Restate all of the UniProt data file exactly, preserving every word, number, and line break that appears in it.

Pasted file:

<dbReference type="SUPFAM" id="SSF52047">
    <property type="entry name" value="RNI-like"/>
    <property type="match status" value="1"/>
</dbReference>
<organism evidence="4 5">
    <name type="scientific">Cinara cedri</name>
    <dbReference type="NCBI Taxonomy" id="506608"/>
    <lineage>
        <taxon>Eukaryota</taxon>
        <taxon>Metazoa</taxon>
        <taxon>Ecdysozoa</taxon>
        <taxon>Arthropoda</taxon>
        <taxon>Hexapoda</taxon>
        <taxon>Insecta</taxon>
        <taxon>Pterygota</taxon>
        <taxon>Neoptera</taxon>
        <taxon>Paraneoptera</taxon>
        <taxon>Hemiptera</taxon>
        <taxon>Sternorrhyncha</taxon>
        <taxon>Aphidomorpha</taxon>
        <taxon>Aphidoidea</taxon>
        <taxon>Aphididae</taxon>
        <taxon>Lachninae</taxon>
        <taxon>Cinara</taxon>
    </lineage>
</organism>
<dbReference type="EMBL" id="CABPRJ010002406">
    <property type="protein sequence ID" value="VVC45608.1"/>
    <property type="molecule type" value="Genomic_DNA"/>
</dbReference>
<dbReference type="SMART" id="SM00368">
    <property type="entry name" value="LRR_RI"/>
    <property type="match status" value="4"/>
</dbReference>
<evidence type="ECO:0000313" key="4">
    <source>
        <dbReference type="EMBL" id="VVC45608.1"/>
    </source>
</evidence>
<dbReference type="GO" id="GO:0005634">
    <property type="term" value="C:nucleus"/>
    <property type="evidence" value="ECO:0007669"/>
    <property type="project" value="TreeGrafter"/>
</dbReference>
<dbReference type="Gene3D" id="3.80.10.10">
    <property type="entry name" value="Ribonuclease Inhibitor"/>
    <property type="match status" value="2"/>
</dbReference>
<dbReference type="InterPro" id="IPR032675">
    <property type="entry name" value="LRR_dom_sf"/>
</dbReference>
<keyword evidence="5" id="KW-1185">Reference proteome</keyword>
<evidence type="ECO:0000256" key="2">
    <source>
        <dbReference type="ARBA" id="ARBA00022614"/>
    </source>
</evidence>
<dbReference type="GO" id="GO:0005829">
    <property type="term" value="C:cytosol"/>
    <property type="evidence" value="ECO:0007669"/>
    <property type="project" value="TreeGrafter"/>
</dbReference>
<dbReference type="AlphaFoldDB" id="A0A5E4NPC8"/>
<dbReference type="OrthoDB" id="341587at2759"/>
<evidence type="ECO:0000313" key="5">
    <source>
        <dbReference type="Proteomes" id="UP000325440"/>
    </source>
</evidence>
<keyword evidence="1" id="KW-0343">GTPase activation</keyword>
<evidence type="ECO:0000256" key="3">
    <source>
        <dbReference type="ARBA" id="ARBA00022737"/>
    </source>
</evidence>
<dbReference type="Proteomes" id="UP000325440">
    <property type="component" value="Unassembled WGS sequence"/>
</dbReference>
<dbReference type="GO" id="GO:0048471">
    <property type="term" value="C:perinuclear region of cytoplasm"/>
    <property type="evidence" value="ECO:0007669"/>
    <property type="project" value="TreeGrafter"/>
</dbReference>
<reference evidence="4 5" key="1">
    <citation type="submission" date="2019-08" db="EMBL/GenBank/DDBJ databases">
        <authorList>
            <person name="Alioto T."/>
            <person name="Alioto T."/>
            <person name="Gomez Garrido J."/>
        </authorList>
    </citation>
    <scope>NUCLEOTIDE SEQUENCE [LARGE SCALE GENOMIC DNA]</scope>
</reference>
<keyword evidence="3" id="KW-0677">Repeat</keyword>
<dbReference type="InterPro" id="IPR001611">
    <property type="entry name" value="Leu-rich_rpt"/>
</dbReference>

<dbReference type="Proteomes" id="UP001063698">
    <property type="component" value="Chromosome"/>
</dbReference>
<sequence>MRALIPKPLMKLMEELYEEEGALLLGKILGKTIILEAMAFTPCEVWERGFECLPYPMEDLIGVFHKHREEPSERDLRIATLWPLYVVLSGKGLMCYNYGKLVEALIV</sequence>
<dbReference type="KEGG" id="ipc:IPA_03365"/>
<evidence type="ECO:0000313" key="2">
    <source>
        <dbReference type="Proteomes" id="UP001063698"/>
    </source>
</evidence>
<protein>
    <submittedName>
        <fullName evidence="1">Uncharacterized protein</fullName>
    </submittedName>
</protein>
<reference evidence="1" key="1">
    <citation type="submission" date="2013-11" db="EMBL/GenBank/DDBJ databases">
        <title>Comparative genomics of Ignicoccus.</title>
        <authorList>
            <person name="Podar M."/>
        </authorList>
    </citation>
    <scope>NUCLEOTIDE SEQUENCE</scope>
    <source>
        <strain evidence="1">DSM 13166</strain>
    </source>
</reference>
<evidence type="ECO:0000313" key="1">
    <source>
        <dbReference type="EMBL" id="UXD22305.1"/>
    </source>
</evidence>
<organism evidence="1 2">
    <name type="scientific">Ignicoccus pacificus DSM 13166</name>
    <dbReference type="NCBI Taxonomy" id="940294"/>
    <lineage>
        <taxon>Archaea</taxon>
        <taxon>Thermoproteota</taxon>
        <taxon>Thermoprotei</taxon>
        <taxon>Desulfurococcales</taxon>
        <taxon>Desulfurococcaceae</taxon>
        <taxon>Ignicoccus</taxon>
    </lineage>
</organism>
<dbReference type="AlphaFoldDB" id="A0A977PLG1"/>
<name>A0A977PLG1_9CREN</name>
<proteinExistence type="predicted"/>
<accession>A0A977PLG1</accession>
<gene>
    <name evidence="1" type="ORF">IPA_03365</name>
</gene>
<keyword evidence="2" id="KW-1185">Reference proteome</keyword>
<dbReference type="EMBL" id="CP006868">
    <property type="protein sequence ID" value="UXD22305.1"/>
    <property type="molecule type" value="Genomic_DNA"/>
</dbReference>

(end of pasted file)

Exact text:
<dbReference type="SUPFAM" id="SSF52047">
    <property type="entry name" value="RNI-like"/>
    <property type="match status" value="1"/>
</dbReference>
<organism evidence="4 5">
    <name type="scientific">Cinara cedri</name>
    <dbReference type="NCBI Taxonomy" id="506608"/>
    <lineage>
        <taxon>Eukaryota</taxon>
        <taxon>Metazoa</taxon>
        <taxon>Ecdysozoa</taxon>
        <taxon>Arthropoda</taxon>
        <taxon>Hexapoda</taxon>
        <taxon>Insecta</taxon>
        <taxon>Pterygota</taxon>
        <taxon>Neoptera</taxon>
        <taxon>Paraneoptera</taxon>
        <taxon>Hemiptera</taxon>
        <taxon>Sternorrhyncha</taxon>
        <taxon>Aphidomorpha</taxon>
        <taxon>Aphidoidea</taxon>
        <taxon>Aphididae</taxon>
        <taxon>Lachninae</taxon>
        <taxon>Cinara</taxon>
    </lineage>
</organism>
<dbReference type="EMBL" id="CABPRJ010002406">
    <property type="protein sequence ID" value="VVC45608.1"/>
    <property type="molecule type" value="Genomic_DNA"/>
</dbReference>
<dbReference type="SMART" id="SM00368">
    <property type="entry name" value="LRR_RI"/>
    <property type="match status" value="4"/>
</dbReference>
<evidence type="ECO:0000313" key="4">
    <source>
        <dbReference type="EMBL" id="VVC45608.1"/>
    </source>
</evidence>
<dbReference type="GO" id="GO:0005634">
    <property type="term" value="C:nucleus"/>
    <property type="evidence" value="ECO:0007669"/>
    <property type="project" value="TreeGrafter"/>
</dbReference>
<dbReference type="Gene3D" id="3.80.10.10">
    <property type="entry name" value="Ribonuclease Inhibitor"/>
    <property type="match status" value="2"/>
</dbReference>
<dbReference type="InterPro" id="IPR032675">
    <property type="entry name" value="LRR_dom_sf"/>
</dbReference>
<keyword evidence="5" id="KW-1185">Reference proteome</keyword>
<evidence type="ECO:0000256" key="2">
    <source>
        <dbReference type="ARBA" id="ARBA00022614"/>
    </source>
</evidence>
<dbReference type="GO" id="GO:0005829">
    <property type="term" value="C:cytosol"/>
    <property type="evidence" value="ECO:0007669"/>
    <property type="project" value="TreeGrafter"/>
</dbReference>
<dbReference type="AlphaFoldDB" id="A0A5E4NPC8"/>
<dbReference type="OrthoDB" id="341587at2759"/>
<evidence type="ECO:0000313" key="5">
    <source>
        <dbReference type="Proteomes" id="UP000325440"/>
    </source>
</evidence>
<keyword evidence="1" id="KW-0343">GTPase activation</keyword>
<evidence type="ECO:0000256" key="3">
    <source>
        <dbReference type="ARBA" id="ARBA00022737"/>
    </source>
</evidence>
<dbReference type="Proteomes" id="UP000325440">
    <property type="component" value="Unassembled WGS sequence"/>
</dbReference>
<dbReference type="GO" id="GO:0048471">
    <property type="term" value="C:perinuclear region of cytoplasm"/>
    <property type="evidence" value="ECO:0007669"/>
    <property type="project" value="TreeGrafter"/>
</dbReference>
<reference evidence="4 5" key="1">
    <citation type="submission" date="2019-08" db="EMBL/GenBank/DDBJ databases">
        <authorList>
            <person name="Alioto T."/>
            <person name="Alioto T."/>
            <person name="Gomez Garrido J."/>
        </authorList>
    </citation>
    <scope>NUCLEOTIDE SEQUENCE [LARGE SCALE GENOMIC DNA]</scope>
</reference>
<keyword evidence="3" id="KW-0677">Repeat</keyword>
<dbReference type="InterPro" id="IPR001611">
    <property type="entry name" value="Leu-rich_rpt"/>
</dbReference>

<dbReference type="Proteomes" id="UP001063698">
    <property type="component" value="Chromosome"/>
</dbReference>
<sequence>MRALIPKPLMKLMEELYEEEGALLLGKILGKTIILEAMAFTPCEVWERGFECLPYPMEDLIGVFHKHREEPSERDLRIATLWPLYVVLSGKGLMCYNYGKLVEALIV</sequence>
<dbReference type="KEGG" id="ipc:IPA_03365"/>
<evidence type="ECO:0000313" key="2">
    <source>
        <dbReference type="Proteomes" id="UP001063698"/>
    </source>
</evidence>
<protein>
    <submittedName>
        <fullName evidence="1">Uncharacterized protein</fullName>
    </submittedName>
</protein>
<reference evidence="1" key="1">
    <citation type="submission" date="2013-11" db="EMBL/GenBank/DDBJ databases">
        <title>Comparative genomics of Ignicoccus.</title>
        <authorList>
            <person name="Podar M."/>
        </authorList>
    </citation>
    <scope>NUCLEOTIDE SEQUENCE</scope>
    <source>
        <strain evidence="1">DSM 13166</strain>
    </source>
</reference>
<evidence type="ECO:0000313" key="1">
    <source>
        <dbReference type="EMBL" id="UXD22305.1"/>
    </source>
</evidence>
<organism evidence="1 2">
    <name type="scientific">Ignicoccus pacificus DSM 13166</name>
    <dbReference type="NCBI Taxonomy" id="940294"/>
    <lineage>
        <taxon>Archaea</taxon>
        <taxon>Thermoproteota</taxon>
        <taxon>Thermoprotei</taxon>
        <taxon>Desulfurococcales</taxon>
        <taxon>Desulfurococcaceae</taxon>
        <taxon>Ignicoccus</taxon>
    </lineage>
</organism>
<dbReference type="AlphaFoldDB" id="A0A977PLG1"/>
<name>A0A977PLG1_9CREN</name>
<proteinExistence type="predicted"/>
<accession>A0A977PLG1</accession>
<gene>
    <name evidence="1" type="ORF">IPA_03365</name>
</gene>
<keyword evidence="2" id="KW-1185">Reference proteome</keyword>
<dbReference type="EMBL" id="CP006868">
    <property type="protein sequence ID" value="UXD22305.1"/>
    <property type="molecule type" value="Genomic_DNA"/>
</dbReference>